ABA Banking Journal - February 2010 - (Page 38)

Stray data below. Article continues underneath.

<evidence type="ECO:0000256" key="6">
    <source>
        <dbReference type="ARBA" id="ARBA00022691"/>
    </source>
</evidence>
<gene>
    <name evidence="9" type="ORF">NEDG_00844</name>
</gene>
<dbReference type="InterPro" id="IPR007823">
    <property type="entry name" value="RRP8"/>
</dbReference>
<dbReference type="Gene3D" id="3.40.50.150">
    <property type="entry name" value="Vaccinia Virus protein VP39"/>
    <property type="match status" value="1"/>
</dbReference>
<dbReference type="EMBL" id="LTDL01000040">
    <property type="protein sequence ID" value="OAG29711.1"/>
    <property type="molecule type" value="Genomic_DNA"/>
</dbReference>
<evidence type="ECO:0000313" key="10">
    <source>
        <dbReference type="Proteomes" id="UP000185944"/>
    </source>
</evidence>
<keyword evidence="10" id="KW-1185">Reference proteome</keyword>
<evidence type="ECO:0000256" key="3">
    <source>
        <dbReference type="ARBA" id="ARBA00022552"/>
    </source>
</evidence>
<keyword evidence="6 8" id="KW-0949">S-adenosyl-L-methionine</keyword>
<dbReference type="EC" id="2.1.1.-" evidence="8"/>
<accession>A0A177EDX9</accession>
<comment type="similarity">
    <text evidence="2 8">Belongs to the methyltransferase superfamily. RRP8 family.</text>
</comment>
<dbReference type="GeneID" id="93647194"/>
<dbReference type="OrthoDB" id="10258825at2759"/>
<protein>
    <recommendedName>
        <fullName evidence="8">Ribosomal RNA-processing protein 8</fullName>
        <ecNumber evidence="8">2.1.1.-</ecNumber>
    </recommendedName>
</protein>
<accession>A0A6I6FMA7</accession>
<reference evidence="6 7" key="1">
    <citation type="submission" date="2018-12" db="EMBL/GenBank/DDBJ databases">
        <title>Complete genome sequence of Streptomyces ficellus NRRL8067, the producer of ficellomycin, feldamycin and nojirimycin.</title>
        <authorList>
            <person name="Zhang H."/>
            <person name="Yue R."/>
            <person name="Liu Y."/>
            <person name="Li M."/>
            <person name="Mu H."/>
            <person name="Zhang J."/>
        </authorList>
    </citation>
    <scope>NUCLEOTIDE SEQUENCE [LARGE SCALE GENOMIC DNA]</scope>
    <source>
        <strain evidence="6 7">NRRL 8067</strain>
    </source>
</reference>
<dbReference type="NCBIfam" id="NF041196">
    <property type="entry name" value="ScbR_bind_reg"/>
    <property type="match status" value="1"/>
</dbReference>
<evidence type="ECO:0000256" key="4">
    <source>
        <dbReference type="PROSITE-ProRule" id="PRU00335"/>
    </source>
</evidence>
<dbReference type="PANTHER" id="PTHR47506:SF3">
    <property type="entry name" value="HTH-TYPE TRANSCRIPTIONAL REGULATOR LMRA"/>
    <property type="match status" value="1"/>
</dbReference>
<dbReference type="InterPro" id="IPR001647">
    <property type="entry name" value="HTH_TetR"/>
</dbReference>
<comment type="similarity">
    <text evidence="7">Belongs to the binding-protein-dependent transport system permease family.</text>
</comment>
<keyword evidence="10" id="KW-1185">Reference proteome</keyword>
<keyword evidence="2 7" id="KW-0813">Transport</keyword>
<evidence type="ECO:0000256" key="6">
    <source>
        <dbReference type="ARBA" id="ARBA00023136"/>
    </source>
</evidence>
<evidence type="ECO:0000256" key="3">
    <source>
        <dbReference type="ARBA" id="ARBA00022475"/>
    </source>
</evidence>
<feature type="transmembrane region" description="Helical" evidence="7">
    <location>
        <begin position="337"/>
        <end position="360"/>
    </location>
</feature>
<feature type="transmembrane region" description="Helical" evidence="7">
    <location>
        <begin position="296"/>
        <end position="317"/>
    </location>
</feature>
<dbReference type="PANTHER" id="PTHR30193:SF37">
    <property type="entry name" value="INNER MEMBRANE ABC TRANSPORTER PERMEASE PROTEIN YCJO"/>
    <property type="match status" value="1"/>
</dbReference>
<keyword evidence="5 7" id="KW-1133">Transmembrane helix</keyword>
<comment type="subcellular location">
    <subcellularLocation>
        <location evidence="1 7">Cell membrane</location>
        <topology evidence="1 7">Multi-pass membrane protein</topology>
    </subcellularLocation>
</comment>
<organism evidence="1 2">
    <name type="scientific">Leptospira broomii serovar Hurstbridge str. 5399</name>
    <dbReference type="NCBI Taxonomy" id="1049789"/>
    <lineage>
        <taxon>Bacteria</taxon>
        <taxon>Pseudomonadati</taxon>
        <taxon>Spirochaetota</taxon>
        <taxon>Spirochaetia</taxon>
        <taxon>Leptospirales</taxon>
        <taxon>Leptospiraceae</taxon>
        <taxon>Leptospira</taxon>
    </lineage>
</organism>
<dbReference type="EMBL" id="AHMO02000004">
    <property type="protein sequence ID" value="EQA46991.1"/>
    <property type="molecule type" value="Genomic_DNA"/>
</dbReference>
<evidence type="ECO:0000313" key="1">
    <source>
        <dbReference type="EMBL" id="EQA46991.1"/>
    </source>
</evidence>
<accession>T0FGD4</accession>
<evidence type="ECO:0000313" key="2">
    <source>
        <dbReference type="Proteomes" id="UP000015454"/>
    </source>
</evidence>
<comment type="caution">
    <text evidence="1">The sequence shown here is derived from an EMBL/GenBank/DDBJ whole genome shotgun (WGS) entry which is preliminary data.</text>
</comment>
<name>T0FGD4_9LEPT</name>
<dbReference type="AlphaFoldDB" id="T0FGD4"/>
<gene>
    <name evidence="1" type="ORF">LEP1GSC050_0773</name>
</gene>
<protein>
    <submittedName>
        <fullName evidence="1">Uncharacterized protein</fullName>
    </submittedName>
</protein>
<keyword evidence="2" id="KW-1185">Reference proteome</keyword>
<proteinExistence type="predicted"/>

Tech topics The web pages above, from Farmers State Bank and Legence Bank, were recently upgraded and demonstrate the fresh look that web users expect. Equally important is good functionality and the use of common terms and navigation within different parts of the site—bill payment and account opening, for example. These are examples of a larger trend that is pushing banks to include more online and mobile services. Channel Strategy, Forrester Research, Cambridge, Mass. While simple transactions such as bill payment have matured nicely and are fairly simple to execute, Higdon explains, more complex transactions such as wire transfers or account transfers or online account openings can leave customers stranded—or on the phone to the bank, driving up costs. Or, as Shevlin put it, is your multi-step process anxiety-provoking or self-explanatory? “Bankers need to think of convenience in terms of ease-of-use,” he adds. Adding to the complexity is that development teams and designers tend to vary from the public site to the authenticated site, resulting in a mishmash appearance that loses from a marketing perspective and can be confusing. Offering a seamless transition is a better idea. This kind of thinking drove much of the development work at Royal Bank of Canada. Jim McGuire, vice-president of Online Strategy and Client Experience, says his award-winning site was partially the result of 18 months of customer experience research. “We work with personas [an extension of psychographic, or behav38 february 2010/ABA BANKING JOURNAL ioral, segmentation] in order to shape messaging and workflow,” the banking executive explains. During a slew of systematically introduced upgrades, RBC also paid careful attention to consistency from the customer site, through to the authenticated site, and among product lines. “It’s important to standardize naming and navigation conventions,” says Mark Schwanhausser. “This should happen within the authenticated site. It should also happen from channel to channel. If you’re calling a checking product one thing online and another thing on the phone, you create confusion,” he adds. Mobile nudging internet banking along Mobile banking has raced through several iterations. It’s gone from text-based alerts and balance-check via applications derived from niche vendors, toward easier to install and upgrade applications from a consolidated group of vendors including ORCC and Digital Insight. Mobile, in some cases, has nudged the internet forward, particularly among the largest banks that tend to be bogged down with internal development for both channels. “The best mobile and internet services have landing pages where multiple transactions can be done and which offer consolidated views of all product holdings with the bank, says Ron Shevlin. In the case of Citibank says Javelin’s Schwanhausser, mobile is edging out the internet site in terms of offering the customer consolidated views of account holdings. On the whole, mobile will probably pull all internet transactional capability into a schedule of more frequent customer-friendly upgrades, he and others say. Bank of America, which is known for leading in bill payment and, says Schwanhausser, “offers pockets of really impressive capabilities although some of the interior site is clunky,” also supports services such as alerts to email and mobile devices. The Javelin analyst believes that one consequence of bankers’ renewed interest in keeping mobile relevant is that banks will finally give up batch systems once and for all. “There is this tendency to serve up stale information and banking customers increasingly will be impatient with this,” Schwanhausser explains. BJ Subscribe at www.ababj.com
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